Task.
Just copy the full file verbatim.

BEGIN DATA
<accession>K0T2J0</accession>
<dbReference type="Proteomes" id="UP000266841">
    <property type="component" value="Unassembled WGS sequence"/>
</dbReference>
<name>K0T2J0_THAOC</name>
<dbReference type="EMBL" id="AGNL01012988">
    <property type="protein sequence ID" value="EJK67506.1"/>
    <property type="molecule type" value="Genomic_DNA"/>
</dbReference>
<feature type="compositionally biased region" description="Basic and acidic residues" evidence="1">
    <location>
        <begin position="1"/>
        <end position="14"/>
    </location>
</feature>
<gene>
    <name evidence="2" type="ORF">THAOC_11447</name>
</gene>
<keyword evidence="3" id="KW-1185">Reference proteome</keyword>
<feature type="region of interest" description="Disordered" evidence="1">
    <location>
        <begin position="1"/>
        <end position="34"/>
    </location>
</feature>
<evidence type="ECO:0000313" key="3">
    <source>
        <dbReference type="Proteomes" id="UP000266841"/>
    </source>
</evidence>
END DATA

<accession>K0T2J0</accession>
<dbReference type="Proteomes" id="UP000266841">
    <property type="component" value="Unassembled WGS sequence"/>
</dbReference>
<name>K0T2J0_THAOC</name>
<dbReference type="EMBL" id="AGNL01012988">
    <property type="protein sequence ID" value="EJK67506.1"/>
    <property type="molecule type" value="Genomic_DNA"/>
</dbReference>
<feature type="compositionally biased region" description="Basic and acidic residues" evidence="1">
    <location>
        <begin position="1"/>
        <end position="14"/>
    </location>
</feature>
<gene>
    <name evidence="2" type="ORF">THAOC_11447</name>
</gene>
<keyword evidence="3" id="KW-1185">Reference proteome</keyword>
<feature type="region of interest" description="Disordered" evidence="1">
    <location>
        <begin position="1"/>
        <end position="34"/>
    </location>
</feature>
<evidence type="ECO:0000313" key="3">
    <source>
        <dbReference type="Proteomes" id="UP000266841"/>
    </source>
</evidence>